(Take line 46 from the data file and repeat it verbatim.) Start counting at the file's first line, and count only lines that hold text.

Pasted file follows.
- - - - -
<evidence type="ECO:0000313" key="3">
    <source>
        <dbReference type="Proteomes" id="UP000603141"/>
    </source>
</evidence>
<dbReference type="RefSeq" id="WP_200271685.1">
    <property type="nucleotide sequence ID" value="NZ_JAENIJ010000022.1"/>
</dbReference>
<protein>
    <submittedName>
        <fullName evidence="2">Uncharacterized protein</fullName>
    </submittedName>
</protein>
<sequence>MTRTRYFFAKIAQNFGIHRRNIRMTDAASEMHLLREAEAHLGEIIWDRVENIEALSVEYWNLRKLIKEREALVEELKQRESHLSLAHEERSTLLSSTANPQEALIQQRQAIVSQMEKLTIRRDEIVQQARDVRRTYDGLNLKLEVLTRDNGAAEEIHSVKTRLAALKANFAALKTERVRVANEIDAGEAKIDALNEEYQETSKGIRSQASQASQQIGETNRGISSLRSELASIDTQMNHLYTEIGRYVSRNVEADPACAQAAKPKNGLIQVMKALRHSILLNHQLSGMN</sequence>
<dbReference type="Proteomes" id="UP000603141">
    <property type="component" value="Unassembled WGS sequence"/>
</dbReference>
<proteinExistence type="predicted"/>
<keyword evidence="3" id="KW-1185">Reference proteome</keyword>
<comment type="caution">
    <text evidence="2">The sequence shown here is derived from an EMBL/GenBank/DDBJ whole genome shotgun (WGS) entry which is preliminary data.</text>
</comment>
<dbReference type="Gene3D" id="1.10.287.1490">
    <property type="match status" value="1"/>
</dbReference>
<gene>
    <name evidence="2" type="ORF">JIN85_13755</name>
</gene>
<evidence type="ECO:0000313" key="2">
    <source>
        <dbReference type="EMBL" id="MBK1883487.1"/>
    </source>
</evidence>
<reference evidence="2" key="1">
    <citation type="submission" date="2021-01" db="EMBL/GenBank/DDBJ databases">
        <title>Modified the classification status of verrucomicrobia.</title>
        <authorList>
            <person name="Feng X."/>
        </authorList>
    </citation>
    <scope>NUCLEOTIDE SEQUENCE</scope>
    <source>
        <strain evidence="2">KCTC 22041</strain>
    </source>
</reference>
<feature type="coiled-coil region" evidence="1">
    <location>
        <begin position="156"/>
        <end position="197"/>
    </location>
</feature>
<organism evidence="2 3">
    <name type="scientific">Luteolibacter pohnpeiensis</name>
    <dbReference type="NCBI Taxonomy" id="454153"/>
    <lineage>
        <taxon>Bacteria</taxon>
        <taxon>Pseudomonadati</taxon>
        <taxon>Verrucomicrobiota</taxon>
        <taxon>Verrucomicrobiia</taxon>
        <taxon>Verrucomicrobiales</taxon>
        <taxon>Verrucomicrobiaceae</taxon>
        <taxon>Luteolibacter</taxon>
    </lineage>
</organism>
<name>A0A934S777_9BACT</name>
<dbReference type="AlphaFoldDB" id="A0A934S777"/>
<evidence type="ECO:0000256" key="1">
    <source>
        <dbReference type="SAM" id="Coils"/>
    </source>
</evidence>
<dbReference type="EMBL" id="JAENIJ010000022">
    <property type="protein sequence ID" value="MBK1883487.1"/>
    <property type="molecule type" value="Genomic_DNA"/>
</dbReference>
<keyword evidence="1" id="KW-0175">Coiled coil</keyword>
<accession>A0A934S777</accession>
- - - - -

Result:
<feature type="coiled-coil region" evidence="1">